Zeitschrift für Ethik und Moralphilosophie

, Volume 1, Issue 2, pp 321–342 | Cite as

Enhancement: Consequentialist Arguments

  • Jan-Hendrik HeinrichsEmail author
  • Mandy Stake


Enhancement, the improvement of mental capacities with psychoactive substances and technologies has stimulated one of the largest debates in contemporary bioethics. Surprisingly few participants in this debate take note of the tendentious legal status of psychoactive pharmaceuticals as the primary means of enhancement.

Enhancement technologies and substances have measurable effects on specific measurable cognitive functions. A major issue of contention in the debate is how to evaluate these effects, i. e. which theory of value to use. It is contested whether the pleasures and achievements resulting from the use of enhancement can be counted as such or can be ignored or devaluate by calling them fraudulent or inauthentic.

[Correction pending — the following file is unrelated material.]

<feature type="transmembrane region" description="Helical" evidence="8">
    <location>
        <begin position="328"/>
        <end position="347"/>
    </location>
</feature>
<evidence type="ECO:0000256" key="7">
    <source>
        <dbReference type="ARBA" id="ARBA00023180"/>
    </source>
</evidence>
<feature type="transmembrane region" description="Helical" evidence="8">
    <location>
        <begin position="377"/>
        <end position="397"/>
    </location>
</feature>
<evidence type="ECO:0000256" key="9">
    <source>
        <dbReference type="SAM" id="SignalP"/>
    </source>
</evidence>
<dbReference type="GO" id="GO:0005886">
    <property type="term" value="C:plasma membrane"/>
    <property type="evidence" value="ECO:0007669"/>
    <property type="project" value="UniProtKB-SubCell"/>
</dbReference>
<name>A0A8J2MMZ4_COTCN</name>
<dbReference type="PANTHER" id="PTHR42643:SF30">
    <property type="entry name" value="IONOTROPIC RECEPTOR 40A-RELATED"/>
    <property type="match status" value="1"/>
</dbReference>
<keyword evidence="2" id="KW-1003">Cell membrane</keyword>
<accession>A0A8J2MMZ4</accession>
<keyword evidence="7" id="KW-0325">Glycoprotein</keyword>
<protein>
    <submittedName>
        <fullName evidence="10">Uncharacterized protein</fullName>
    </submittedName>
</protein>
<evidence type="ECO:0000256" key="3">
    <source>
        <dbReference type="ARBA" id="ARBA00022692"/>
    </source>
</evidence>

The alleged and real benefits of enhancement are not expected to be evenly distributed, nor is it always clear whether enhancement is a zero-sum game or has benefits even for the non-users. This results in a complex structure of risks and benefits for individuals and groups, which needs to be broken down in detail.


Enhancement Consequentialism Authenticity Axiology Psychopharmaceuticals 



We want to thank our colleagues at the Institute for Ethics in the Neurosciences at Forschungszentrum Jülich, who provided ample and helpful input in several debates. A special thanks goes to Markus Rüther, who will co-author one part of this little series and significantly helped to shape the whole.


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Copyright information

© Springer-Verlag GmbH Deutschland, ein Teil von Springer Nature 2018

Authors and Affiliations

  1. 1.Institut für Neurowissenschaften und Medizin, INM-8: Ethik in den NeurowissenschaftenForschungszentrum Jülich GmbH in der Helmholtz GemeinschaftJülichGermany
  2. 2.Deutsches Referenzzentrum für Ethik in den BiowissenschaftenBonnGermany

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